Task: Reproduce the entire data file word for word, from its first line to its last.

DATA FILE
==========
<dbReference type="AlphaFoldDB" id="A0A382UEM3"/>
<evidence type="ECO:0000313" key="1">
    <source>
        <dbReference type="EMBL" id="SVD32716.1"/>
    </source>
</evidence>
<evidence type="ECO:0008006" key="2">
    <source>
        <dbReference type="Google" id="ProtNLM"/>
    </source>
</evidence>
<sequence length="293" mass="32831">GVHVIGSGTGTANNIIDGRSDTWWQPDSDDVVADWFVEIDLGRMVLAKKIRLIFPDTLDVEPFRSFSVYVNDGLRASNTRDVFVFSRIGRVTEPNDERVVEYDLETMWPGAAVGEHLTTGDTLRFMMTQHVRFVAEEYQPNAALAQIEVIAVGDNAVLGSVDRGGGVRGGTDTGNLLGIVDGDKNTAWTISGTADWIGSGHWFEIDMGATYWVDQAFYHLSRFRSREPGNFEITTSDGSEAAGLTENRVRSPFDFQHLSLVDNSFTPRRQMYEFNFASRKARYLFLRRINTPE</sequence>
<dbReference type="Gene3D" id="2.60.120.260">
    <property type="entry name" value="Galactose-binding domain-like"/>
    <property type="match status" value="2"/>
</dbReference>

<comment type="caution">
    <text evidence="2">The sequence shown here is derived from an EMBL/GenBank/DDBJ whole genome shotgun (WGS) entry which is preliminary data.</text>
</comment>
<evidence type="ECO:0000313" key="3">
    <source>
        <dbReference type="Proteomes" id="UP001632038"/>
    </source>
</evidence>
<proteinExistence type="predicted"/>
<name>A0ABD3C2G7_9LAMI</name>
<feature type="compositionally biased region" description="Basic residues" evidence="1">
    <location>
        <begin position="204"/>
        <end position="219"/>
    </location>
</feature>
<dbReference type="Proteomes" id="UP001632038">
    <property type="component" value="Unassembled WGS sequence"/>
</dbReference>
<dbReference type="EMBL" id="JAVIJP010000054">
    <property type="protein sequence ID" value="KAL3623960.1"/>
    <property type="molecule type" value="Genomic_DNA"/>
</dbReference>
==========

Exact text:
<dbReference type="AlphaFoldDB" id="A0A382UEM3"/>
<evidence type="ECO:0000313" key="1">
    <source>
        <dbReference type="EMBL" id="SVD32716.1"/>
    </source>
</evidence>
<evidence type="ECO:0008006" key="2">
    <source>
        <dbReference type="Google" id="ProtNLM"/>
    </source>
</evidence>
<sequence length="293" mass="32831">GVHVIGSGTGTANNIIDGRSDTWWQPDSDDVVADWFVEIDLGRMVLAKKIRLIFPDTLDVEPFRSFSVYVNDGLRASNTRDVFVFSRIGRVTEPNDERVVEYDLETMWPGAAVGEHLTTGDTLRFMMTQHVRFVAEEYQPNAALAQIEVIAVGDNAVLGSVDRGGGVRGGTDTGNLLGIVDGDKNTAWTISGTADWIGSGHWFEIDMGATYWVDQAFYHLSRFRSREPGNFEITTSDGSEAAGLTENRVRSPFDFQHLSLVDNSFTPRRQMYEFNFASRKARYLFLRRINTPE</sequence>
<dbReference type="Gene3D" id="2.60.120.260">
    <property type="entry name" value="Galactose-binding domain-like"/>
    <property type="match status" value="2"/>
</dbReference>

<comment type="caution">
    <text evidence="2">The sequence shown here is derived from an EMBL/GenBank/DDBJ whole genome shotgun (WGS) entry which is preliminary data.</text>
</comment>
<evidence type="ECO:0000313" key="3">
    <source>
        <dbReference type="Proteomes" id="UP001632038"/>
    </source>
</evidence>
<proteinExistence type="predicted"/>
<name>A0ABD3C2G7_9LAMI</name>
<feature type="compositionally biased region" description="Basic residues" evidence="1">
    <location>
        <begin position="204"/>
        <end position="219"/>
    </location>
</feature>
<dbReference type="Proteomes" id="UP001632038">
    <property type="component" value="Unassembled WGS sequence"/>
</dbReference>
<dbReference type="EMBL" id="JAVIJP010000054">
    <property type="protein sequence ID" value="KAL3623960.1"/>
    <property type="molecule type" value="Genomic_DNA"/>
</dbReference>